If you’ve read my blog before, you’ll know that I like to talk about Moose Jaw, Saskatchewan. As one of my good friends said, “You can’t not write about a place named Moose Jaw.” 🙂 The older I get, the more I appreciate this city on the prairie and my family’s history there.
Two years ago I had the privilege of working as an editor on a book my Dad wrote about his origins in Moose Jaw and his career in television.
In writing the book, he gave a glimpse into the city’s history during the 1940s, ‘50s, and ‘60s. After describing his first job selling newspapers for the Times Herald on historic River Street, he mentions a job he got as a pin setter at Kennedy’s Bowling Alley on Main Street.
Now, doing pin setting, you had to do two alleys. I was very small for my age, and I couldn’t keep up, and so I could only do one alley at a time, but I got a lot of help from my brother and from others working there.
For an image of what this job was like, we can travel to the village of Youbou on Vancouver Island. According to the CVRD website, it’s the only sanctioned bowling alley in Canada that still employs human pin setters.
The article “Pin Boys in the 21st Century” by Malcolm Chalmers, Vancouver Island Event Photographer, shows some great images of pin setting in action at Youbou Lanes.
But this piece of Moose Jaw history had all but disappeared, or at least I thought it had, until I got an exciting Facebook message on a Saturday afternoon in March 2017.
My cousin, Jaimie Atkins, is a member of the band Sweet Saturday. She, along with her fellow musicians, Mandy Canning and Annie MacLeod, were at a photoshoot with photographer Andy Hamilton in the old CHAB Radio building across from Andy’s studio. During the shoot, she spotted some signatures written on the wall.
Close up, one of them turned out to be my Dad’s signature from 1960. Since this building was known as the old CHAB Radio building, we were puzzled at first. My Dad had worked for CHAB TV across the road, but never in radio. Why was his signature there?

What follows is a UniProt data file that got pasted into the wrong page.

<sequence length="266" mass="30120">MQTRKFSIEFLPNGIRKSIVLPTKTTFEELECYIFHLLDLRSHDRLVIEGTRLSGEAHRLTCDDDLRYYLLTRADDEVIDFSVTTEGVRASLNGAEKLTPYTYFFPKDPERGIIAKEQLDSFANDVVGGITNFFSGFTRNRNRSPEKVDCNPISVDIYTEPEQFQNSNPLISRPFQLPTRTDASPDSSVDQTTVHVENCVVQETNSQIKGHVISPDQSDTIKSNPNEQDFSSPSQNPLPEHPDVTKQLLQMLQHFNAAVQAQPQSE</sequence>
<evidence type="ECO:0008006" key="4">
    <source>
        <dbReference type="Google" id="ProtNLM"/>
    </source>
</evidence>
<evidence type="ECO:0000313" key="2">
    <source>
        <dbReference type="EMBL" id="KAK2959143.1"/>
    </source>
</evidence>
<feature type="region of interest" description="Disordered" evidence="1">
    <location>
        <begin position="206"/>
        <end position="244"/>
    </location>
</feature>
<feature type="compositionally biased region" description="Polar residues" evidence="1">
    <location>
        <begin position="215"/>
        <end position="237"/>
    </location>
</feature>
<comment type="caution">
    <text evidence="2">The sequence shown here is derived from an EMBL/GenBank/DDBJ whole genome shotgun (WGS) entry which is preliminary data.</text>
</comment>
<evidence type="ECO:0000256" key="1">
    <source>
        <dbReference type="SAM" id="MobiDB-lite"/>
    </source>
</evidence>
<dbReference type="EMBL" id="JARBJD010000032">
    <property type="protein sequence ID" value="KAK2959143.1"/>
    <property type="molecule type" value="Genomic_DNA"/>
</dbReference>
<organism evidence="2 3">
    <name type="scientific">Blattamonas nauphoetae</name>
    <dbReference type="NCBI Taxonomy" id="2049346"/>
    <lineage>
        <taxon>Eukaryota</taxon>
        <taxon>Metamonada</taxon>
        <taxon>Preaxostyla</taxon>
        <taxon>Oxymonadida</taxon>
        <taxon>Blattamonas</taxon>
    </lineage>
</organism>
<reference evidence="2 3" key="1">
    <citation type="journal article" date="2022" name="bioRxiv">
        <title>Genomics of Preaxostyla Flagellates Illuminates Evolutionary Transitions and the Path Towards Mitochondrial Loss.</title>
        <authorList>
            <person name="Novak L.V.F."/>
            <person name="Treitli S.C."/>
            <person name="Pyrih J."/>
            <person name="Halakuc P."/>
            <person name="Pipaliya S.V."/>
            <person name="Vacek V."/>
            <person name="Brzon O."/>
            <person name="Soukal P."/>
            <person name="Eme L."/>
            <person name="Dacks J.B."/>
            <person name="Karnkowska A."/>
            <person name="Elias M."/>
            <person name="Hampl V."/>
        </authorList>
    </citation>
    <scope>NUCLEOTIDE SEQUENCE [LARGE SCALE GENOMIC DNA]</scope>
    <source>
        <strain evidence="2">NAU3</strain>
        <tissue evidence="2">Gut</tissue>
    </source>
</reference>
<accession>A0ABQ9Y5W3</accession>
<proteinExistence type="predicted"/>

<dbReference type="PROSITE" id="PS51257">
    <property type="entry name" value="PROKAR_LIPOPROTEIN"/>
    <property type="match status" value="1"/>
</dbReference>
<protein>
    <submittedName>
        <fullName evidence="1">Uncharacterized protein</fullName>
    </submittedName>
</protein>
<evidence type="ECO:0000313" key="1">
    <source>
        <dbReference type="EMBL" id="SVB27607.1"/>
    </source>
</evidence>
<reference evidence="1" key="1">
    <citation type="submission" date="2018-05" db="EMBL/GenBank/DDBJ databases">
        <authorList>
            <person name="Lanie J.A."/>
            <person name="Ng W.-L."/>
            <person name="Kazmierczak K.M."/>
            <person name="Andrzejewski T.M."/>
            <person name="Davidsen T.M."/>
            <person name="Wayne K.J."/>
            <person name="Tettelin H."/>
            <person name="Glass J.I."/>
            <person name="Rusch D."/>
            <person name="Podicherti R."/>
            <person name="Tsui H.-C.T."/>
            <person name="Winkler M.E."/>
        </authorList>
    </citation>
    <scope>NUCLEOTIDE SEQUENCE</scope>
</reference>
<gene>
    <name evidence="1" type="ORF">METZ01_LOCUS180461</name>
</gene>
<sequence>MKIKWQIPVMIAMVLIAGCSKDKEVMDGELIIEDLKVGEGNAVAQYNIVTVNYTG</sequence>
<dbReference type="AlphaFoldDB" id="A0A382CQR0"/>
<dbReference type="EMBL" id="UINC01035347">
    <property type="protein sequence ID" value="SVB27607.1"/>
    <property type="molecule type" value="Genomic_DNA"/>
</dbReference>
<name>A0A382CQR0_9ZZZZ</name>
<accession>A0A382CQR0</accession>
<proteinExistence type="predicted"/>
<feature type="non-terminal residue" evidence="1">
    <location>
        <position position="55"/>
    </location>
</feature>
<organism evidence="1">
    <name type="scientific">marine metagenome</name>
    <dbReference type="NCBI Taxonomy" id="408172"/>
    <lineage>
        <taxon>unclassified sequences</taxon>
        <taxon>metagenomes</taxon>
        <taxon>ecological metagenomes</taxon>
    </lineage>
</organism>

Well, it turns out that the CHAB Radio building was previously the site of Kennedy’s Bowling Alley, which my Dad had been talking about in his book. While working as a pin setter all those years ago, my Dad, his brother, and his friend had all autographed the wall, complete with the date and time! A piece of Moose Jaw history and family history had been brought to life!
And this is what I love about my cousin and her fellow musicians in Sweet Saturday. In an area rich with history, they make old memories new, and for those of us who have moved away, they remind us of our prairie home and sing us into a future of shared human experience. As a roots/folk band, they cover songs from the past and write songs for the future.
The latest single off their upcoming album is called “Ruby Slippers,” and it speaks of home:
There’s no place like home to me / There’s no place like home / Whether near or far, home is where you are…
As someone who’s moved many times and had many “homes,” I’m thankful for the feelings and memories these songs evoke. I’m thankful for Sweet Saturday’s authenticity as songwriters and performers, and I’m thankful that my cousin noticed those signatures on the wall, an important part of not only my family’s history but Moose Jaw’s history… one that could have easily been rubbed out by a simple coat of paint.
So as I end this post, I’ll leave you with a video of Sweet Saturday covering the Beatles song “I Will,” which was originally released in 1968, just eight years after my Dad wrote his name on the wall in Kennedy’s Bowling Alley. This video was recorded at Sukanen Ship Pioneer Village and Museum near Moose Jaw. To view it, click here.